It's a Cowmoonity Thing
The public art exhibit has been put out to pasture from New York to Taipei. Now Cow Parade arrives in Northern Ireland
On a cold, overcast Saturday morning in Derry~Londonderry, runners, dog walkers and a crazy golf vendor make their way through the newly restored Ebrington Barracks site, keeping themselves to themselves. Storm clouds threaten to burst overhead as crisp packets flutter by on the breeze.
In the year before Derry~Londonderry assumes the mantel of the first UK City of Culture, there doesn't seem to be much happening... Except that today, there is.
In St Columb’s Park, next door to Ebrington, tents are being erected for Link Fest, a new arts festival set up to showcase local artists as the world's media begin to train their cameras on the Maiden City. And scattered around Ebrington, a disparate gang of cows – some painted in vibrant colours, others left white – stare blankly at all those pedestrians who dare to wander by.
Cow Parade, promoted as 'the world's largest public art event' has arrived in town, sponsored by Derry City Council and ILEX. Developed from an idea by the Swiss artistic director Walter Knapp, Cow Parade adapts to whichever city it happens to call home, and aims to involve local artists in the creation of new sculptures at each destination.
Derry~Londonerry’s artists worked closely with community groups to make their mark on the life-sized hollow fiberglass sculptures that have previously invaded New York, Rio, Paris and London. Each individual cow is unique, decorated to symbolise various cultural or historical aspects of Derry~Londonderry and the surrounding townlands. As the heavens open, I pull up my hood to take a closer look...
A cow stands guard at the exit leading towards the Peace Bridge. It has been painted bright red and has wings, designed to commemorate American flight pioneer Amelia Earhart, the first female to fly solo across the Atlantic.
Ever since her aircraft landed unexpectedly in a field in Ballyarnett rather than Paris in 1932, people in the north west have held Earhart in high esteem. I wonder if, having broken away from their parents, the two youngsters clambering on top of this particular cow are aware of that history...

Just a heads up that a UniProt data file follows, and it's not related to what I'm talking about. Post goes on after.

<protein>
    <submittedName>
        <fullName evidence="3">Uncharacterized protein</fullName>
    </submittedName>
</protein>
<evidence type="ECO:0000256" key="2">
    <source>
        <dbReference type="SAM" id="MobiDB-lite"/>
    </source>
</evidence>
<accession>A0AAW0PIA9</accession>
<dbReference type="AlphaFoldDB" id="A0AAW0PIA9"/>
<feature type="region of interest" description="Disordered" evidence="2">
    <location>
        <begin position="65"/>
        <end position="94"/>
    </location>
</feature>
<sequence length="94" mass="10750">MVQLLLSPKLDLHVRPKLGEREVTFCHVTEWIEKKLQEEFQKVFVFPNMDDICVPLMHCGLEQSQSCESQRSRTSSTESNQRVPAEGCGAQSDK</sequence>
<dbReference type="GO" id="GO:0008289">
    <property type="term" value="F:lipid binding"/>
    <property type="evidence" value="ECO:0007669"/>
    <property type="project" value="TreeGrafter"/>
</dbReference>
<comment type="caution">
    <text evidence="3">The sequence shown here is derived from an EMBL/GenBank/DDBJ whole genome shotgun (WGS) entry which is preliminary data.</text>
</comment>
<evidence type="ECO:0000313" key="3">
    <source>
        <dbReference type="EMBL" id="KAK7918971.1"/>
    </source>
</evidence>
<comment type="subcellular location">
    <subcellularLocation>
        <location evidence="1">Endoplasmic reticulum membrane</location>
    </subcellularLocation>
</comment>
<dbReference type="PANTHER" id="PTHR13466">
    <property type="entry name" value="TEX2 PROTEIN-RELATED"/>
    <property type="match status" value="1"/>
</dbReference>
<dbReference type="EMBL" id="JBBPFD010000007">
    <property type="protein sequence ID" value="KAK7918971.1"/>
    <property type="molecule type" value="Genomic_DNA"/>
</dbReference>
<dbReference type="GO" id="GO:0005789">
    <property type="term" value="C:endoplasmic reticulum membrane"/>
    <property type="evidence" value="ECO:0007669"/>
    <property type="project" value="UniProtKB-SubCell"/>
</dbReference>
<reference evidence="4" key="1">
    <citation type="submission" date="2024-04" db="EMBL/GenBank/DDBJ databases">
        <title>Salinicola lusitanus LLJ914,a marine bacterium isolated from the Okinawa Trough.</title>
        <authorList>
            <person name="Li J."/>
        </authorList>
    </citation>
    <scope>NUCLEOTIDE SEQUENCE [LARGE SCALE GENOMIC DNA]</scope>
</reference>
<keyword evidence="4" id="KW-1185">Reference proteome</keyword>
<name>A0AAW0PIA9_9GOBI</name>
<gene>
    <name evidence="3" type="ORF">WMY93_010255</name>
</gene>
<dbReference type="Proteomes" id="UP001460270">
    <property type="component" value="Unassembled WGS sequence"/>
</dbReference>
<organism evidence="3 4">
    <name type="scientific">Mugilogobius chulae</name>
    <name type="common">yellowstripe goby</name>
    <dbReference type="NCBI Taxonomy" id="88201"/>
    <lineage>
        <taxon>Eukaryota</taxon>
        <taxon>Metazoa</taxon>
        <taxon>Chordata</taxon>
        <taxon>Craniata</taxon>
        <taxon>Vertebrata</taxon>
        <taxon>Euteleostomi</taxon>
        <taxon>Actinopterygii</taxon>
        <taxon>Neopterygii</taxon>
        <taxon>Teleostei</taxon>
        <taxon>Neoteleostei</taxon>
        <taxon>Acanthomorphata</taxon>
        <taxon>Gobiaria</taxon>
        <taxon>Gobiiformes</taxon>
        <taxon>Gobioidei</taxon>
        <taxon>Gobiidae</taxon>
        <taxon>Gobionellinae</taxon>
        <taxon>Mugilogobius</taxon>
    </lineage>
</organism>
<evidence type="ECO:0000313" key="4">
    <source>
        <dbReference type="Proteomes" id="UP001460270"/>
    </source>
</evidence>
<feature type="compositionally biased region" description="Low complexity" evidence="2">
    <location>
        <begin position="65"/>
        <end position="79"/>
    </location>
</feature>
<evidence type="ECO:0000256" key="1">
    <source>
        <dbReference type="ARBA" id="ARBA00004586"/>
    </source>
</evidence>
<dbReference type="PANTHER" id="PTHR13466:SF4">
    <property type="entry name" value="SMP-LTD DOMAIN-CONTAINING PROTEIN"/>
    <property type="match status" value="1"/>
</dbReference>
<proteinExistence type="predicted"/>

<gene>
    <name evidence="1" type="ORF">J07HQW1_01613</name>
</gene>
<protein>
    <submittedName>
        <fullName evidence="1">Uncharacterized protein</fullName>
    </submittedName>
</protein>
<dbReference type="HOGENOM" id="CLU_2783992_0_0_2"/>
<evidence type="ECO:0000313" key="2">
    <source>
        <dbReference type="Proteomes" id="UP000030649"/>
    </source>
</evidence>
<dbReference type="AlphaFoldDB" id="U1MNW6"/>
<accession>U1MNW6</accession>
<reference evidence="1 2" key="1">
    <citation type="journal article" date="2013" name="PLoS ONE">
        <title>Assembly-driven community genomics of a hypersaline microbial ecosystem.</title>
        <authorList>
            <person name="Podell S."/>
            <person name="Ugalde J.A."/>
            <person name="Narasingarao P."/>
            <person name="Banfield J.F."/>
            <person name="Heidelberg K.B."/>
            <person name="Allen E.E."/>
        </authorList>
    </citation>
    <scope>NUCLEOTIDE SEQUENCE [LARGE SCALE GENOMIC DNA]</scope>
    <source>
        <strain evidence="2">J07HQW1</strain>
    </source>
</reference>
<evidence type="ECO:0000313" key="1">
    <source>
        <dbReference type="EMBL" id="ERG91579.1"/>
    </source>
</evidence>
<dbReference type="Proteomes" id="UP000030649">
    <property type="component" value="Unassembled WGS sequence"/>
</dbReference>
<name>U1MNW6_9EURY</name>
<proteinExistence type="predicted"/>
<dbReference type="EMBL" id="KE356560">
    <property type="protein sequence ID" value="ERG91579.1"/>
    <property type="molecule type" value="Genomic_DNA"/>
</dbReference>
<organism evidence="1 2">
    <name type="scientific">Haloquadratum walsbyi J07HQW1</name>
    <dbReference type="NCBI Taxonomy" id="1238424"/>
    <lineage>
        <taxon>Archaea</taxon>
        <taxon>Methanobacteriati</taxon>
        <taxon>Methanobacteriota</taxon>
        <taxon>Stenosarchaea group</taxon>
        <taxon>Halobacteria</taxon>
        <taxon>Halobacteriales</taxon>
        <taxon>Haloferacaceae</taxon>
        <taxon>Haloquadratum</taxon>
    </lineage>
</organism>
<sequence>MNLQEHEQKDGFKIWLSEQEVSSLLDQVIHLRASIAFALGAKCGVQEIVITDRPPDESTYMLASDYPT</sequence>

Another cow stands out, labelled with a series of acronyms. It has been dedicated to the various community groups who work tirelessly in communities across Derry~Londonderry to make the city a better place for residents and visitors alike: arts associations, suicide awareness campaigns, voluntary groups that rarely receive the attention or the acclaim they deserve.
A couple of days later, and with the sun shining on Northern Ireland's latest piece of public art, I meet with Rachel Hart of Asitis Consulting, the Belfast-based promotional company responsible for bringing Cow Parade to Northern Ireland.
Hart confirms that the artists who originated the Cow Parade concept were very much influenced by a social conscience. 'Cow Parade isn't just a public art installation,' she says. 'It is also about raising social issues that are important to the host city or country.'
A such, the sculptures on display in Ebrington and elsewhere will subsequently be sold at auction to raise money for charity partners, Barnardo's Northern Ireland and Depaul Ireland.
CowParade – as anyone who has stopped off at City Hall to catch a few minutes of Olympics coverage on the BBC Big Screen – has also come to Belfast. The cows will stay out to pasture in the grounds of City Hall until August 9, when they will travel to various other locations around the city. A 'cow trail' will provide a link between the various sites for visitors to follow the herd's progress.
'Not just children, but adults as well, just seem to love the cow as canvas,' says Hart, whose favourite piece in Belfast is a reclining cow decorated by the Annadale Chinese Community Group, with help from artist Deepa Man-Kler. It features various far-eastern motifs. 'It just works,' adds Hart.
As well as the semi-permanent sites in Derry~Londonderry and Belfast, there is also a Cow Parade site in Newtownabbey until the end of August 2012. A nomadic NI2012 Herd will be travelling across the country to stop off in towns, cities and villages too. Visit Cow Parade NI for more information.